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Is liquid cooling worth it?

feo2inator
  • 25 months ago

My build only has the stock cooler, and I think it is working well. I haven't checked recently, but it runs around 40 degrees. The question is if liquid cooling is worth the extra price. Any thoughts?

Comments

  • 25 months ago
  • 3 points

The proper term for a "air cooler" is a HSF which stands for HeatSink and Fan which makes a lot more sense because a AIO also uses air to help cool and a HSF (assuming it has heatpipes) uses liquid to help cool too.

HSF

Pros.

  • Usually provide better bang for your buck. Coolers such as the ~$50 ThermalRight Macho, the Scythe Fuma, and the Scythe Mugen 5 come close performance wise to a lot of 240MM AIO's or even a bit ahead(the Fuma) while being a lot cheaper.

  • Usually are quieter due to less moving parts.

  • Can't leak and will last basically forever minus the fans.

Cons

  • If you want the best cooler possible and price or bang for your buck isn't a issue you won't want a HSF.

  • Some people don't think they look good although you can definitely get a good looking one imo.

  • Blocks view some of the motherboard

  • Ram can be a issue depending on the HSF in question.

  • Not going to mention size compatibly issues since well that can a issue for both and easily avoided by research.

AIO

Pros

  • If you want the best performance possible you can get it with a 280MM or 360MM rad which usually better than a dual tower HSF. With a 240MM it really just depends on which one, some are worst and some are barely better.

  • They can definitely look better

  • They can offer a better view of your motherboard.

  • Ram clearance isn't a issue.

Cons

  • They often have a worst bang for your buck. This especially goes for 120MM/140MM AIO's.

  • They generally are louder due to more moving parts.

  • They can leak but its super rare to happen.

It really comes down to if you want a better bang for your buck and can live with the downsides of a HSF or if you want the best performance possible and/or care about looks.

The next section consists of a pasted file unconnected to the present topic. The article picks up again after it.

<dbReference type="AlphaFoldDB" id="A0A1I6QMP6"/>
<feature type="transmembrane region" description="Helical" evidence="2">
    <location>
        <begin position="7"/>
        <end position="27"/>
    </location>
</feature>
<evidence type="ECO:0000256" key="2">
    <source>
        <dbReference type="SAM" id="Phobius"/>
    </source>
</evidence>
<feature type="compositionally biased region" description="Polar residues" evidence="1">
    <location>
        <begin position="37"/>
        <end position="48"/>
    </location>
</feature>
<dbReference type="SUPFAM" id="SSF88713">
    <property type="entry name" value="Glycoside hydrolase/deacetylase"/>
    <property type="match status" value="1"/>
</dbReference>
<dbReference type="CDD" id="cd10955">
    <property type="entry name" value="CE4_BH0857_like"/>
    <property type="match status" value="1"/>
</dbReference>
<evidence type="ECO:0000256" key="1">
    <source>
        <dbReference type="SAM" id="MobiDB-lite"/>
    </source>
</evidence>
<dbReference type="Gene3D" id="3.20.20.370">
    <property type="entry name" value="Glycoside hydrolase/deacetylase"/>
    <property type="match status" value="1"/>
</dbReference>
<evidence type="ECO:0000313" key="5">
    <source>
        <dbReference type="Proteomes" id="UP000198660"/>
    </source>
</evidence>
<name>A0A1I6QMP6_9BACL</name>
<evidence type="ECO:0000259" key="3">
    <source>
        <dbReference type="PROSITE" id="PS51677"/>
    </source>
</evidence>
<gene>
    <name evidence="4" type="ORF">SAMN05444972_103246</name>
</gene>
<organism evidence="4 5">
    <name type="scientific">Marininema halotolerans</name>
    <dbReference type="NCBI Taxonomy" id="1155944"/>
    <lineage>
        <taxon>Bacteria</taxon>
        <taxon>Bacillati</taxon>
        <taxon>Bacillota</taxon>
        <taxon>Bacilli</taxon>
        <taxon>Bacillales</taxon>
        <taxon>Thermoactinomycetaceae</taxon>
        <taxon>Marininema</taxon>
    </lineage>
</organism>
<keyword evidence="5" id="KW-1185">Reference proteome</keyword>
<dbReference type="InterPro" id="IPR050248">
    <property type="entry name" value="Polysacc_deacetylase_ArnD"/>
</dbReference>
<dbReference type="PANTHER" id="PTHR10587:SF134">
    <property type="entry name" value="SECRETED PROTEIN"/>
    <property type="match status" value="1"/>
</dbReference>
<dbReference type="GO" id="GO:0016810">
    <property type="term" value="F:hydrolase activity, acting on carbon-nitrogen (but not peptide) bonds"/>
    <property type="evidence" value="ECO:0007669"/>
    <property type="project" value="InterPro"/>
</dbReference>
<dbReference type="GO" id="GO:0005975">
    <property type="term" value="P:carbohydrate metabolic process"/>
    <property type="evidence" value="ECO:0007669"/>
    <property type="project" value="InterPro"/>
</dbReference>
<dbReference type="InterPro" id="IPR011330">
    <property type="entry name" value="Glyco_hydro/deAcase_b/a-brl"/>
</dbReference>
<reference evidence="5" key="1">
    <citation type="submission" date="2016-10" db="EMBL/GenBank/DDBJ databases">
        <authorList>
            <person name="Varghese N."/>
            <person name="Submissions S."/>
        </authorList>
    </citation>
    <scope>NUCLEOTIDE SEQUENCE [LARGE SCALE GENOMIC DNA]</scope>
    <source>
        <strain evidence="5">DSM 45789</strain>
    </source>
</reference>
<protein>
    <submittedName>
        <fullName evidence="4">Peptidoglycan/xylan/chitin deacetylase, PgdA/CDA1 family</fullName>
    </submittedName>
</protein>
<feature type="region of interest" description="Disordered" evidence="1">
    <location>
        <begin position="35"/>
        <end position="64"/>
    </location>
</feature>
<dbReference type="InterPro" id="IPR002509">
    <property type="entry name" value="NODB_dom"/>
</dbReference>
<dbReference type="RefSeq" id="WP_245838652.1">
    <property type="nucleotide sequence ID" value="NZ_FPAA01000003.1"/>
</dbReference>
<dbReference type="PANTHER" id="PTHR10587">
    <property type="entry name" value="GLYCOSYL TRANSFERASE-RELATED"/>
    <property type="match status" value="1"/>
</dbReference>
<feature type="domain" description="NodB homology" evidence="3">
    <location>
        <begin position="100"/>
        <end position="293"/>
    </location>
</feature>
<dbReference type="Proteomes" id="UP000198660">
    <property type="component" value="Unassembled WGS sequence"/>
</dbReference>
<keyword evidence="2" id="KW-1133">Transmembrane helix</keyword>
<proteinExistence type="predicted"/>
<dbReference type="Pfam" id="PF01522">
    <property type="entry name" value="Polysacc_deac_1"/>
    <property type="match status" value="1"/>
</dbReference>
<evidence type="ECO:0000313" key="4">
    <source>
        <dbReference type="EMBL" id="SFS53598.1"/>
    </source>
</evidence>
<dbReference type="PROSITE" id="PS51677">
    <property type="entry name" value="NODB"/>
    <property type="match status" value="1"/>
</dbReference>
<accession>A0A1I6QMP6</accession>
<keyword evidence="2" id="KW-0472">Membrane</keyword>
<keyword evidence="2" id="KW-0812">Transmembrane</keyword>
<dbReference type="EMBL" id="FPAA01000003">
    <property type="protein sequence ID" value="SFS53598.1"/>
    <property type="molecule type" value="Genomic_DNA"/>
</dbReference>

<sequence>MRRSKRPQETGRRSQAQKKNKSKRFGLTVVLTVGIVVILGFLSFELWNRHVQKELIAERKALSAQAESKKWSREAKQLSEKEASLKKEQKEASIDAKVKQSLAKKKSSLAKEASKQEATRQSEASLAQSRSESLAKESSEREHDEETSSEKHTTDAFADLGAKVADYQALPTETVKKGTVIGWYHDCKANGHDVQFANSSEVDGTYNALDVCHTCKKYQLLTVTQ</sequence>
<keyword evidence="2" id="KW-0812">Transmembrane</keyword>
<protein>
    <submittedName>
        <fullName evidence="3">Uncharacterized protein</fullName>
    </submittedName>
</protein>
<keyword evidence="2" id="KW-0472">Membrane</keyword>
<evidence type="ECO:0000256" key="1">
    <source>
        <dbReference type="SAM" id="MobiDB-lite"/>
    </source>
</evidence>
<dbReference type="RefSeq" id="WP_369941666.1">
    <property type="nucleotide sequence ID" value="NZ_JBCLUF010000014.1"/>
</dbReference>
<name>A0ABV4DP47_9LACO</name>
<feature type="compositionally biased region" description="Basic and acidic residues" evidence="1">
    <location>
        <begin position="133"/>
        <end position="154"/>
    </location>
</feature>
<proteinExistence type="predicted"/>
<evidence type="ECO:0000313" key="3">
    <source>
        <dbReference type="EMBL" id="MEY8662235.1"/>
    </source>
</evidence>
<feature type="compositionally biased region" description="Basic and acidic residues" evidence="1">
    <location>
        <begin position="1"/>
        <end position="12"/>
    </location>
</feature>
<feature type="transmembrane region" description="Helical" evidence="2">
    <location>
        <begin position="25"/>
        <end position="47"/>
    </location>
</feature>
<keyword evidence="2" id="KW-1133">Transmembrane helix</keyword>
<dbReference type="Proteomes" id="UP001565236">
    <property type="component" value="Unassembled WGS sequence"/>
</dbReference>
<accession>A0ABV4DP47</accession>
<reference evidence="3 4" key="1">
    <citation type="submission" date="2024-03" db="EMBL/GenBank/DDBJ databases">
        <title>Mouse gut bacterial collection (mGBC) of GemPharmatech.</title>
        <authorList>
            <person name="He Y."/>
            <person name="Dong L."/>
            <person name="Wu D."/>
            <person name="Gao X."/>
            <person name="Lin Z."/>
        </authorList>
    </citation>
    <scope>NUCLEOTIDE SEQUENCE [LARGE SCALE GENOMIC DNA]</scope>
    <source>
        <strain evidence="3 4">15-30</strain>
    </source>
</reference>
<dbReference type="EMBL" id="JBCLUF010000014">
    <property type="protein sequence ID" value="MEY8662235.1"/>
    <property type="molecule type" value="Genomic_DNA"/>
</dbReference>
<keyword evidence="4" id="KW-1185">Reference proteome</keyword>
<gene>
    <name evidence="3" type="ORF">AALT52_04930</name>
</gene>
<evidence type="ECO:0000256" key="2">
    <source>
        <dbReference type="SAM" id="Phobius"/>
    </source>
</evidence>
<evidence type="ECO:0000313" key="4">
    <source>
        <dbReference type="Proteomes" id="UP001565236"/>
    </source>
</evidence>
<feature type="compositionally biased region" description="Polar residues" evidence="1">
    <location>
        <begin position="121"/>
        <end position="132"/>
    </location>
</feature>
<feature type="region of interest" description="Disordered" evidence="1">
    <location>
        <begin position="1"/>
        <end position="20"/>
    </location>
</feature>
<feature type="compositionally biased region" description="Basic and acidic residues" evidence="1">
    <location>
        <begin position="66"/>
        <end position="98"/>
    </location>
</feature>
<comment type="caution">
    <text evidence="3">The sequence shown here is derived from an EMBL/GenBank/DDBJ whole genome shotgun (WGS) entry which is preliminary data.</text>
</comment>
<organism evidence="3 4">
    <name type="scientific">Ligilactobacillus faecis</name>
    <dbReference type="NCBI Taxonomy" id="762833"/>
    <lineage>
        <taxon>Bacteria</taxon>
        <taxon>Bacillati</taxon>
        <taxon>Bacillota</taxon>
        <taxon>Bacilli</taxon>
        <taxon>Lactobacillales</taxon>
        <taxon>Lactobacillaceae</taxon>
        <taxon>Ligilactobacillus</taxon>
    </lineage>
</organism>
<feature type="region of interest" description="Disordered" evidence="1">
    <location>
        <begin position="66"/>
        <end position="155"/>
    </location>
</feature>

• 25 months ago
  • 1 point

You got downvoted.. not sure why, excellent info. Had no idea heat pipes had something in them. +1

  • 25 months ago
  • 1 point

You don't have to go with liquid cooling unless you like the look if you are at 40C with a stock cooler considering most stock coolers are fairly bad. If you wanted better cooling for a few bucks lots of sub $35 HSF will perform much better than a stock cooler. Some AIOs will actually be worse than decent HSF set ups while being more expensive. Better quality AIOs will perform extremely well but they will cost quite a bit more.

  • 25 months ago
  • 1 point

Liquid cooling normally dissipates heat better and more efficiently provided that you have enough radiators/fans to expulse the heat from the liquid. Theres a few more variables like radiator thicness, fin desntity and contact plate size (and more!) which can determine how a liquid loop will perform. Some are worse than cheaper regular air coolers but they generally dont have the hassle of the sheer size conflicting with RAM, motherboard cases and so on.

AIO have come a long way and are usually very reliable at this point provided that you manipulate and install them appropriately.

As to whether or not its worth it, if your PC runs at 40C with a stock cooler, I cant imagine you needing anything of the sort. If you want better temps, you can look at a 212 EVO, a Cryorig H7 or an Arctic ESport cooler for slightly better thermals and/or noise.

  • 25 months ago
  • 1 point

Forget about the 212 EVO. There are better options for the same amount of money.

  • 25 months ago
  • 1 point

What is your CPU? Have you overclocked at all, and is it a locked processor? If it is unlocked and you want to overclock, then yes, a 240 or 280 mm rad will help, or a nice air cooler.

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